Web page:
In Jesus and the Gospel, there is always a moment when we say, “But now.” In the case of this longing for home and for justice, it comes in Hebrews 12:22-24 and answers the longing of those who think it impossible to sing the Lord’s song in a foreign land: NOW, you have already come to Mount Zion. You have come to the Heavenly Jerusalem, the church of the first-born, and by faith in Jesus you are inscribed in heaven (registered as in a census). Not only that, but we have come to Jesus Himself, the one who died for our sins and guilt (for we all have sinned and fallen short of God’s glory). But, by placing our trust in Jesus, we are now facing the Judge who has declared us righteous and not guilty before Him. This sentencing is not that we get off easy, far from it. The lex talionis is fulfilled in Christ who took on the punishment of the sins of the world upon Himself on a Roman Cross. The penalty was paid alright, but by Another who out of love took our place in the sentencing and the carrying out of the verdict. God’s justice has been served through God the Son who willingly took upon Himself the judgement of the guilty. This is the profound truth of the Gospel (the “Deep Magic” of Narnia) that you and I, in our frailty (both spiritual and intellectual) can only grasp by faith in Him.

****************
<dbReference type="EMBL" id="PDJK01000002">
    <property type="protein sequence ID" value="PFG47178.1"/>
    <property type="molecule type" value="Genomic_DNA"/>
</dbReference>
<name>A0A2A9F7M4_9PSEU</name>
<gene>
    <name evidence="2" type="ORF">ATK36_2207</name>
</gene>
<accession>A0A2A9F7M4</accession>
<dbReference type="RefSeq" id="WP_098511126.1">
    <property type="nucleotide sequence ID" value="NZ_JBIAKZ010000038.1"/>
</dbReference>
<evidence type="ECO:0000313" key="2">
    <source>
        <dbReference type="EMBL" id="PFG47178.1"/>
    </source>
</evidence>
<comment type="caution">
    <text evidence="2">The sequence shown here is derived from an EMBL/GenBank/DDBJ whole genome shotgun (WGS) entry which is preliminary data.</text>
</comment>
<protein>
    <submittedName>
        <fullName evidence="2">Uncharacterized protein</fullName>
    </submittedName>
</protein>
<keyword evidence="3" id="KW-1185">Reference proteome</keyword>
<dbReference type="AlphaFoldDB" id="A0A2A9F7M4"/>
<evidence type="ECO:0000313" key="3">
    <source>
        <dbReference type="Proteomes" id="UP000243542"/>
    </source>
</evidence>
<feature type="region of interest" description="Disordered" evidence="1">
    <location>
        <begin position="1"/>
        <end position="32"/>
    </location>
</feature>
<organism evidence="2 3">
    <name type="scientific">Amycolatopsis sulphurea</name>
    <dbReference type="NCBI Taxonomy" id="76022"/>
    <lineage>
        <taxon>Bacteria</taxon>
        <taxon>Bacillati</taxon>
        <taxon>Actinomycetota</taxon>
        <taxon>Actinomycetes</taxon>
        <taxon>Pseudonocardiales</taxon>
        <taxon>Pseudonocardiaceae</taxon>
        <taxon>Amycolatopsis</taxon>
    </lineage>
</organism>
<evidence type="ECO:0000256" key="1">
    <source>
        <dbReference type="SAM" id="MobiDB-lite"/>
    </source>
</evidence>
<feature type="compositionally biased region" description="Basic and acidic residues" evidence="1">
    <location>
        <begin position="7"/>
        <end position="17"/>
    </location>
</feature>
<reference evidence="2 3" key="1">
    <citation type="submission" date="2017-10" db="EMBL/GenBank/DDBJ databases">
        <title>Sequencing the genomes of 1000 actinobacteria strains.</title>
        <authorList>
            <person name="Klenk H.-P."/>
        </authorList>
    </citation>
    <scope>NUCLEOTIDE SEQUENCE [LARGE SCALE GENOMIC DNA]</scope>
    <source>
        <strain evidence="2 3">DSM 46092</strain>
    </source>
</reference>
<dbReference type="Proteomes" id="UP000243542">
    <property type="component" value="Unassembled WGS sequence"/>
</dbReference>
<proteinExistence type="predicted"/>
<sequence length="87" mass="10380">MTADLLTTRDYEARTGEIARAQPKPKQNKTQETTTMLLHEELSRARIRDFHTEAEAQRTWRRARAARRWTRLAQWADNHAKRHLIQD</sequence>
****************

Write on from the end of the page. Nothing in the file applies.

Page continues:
So what kind of song do these folks who are registered H (Heaven, not political parties R, I, or D) sing? Revelation 15:2-4, the book of worship par excellence, tells us: We, the people of Zion, sing the Song of Moses (Exodus 15) and the Song of the Lamb. A song of deliverance from physical and spiritual bondage!
“Great and amazing are your deeds, O Lord God the Almighty!
Just and true are your ways,
O King of the nations!
Who will not fear, O Lord, and glorify your name?
For you alone are holy.
All nations will come and worship you,
for your righteous acts have been revealed”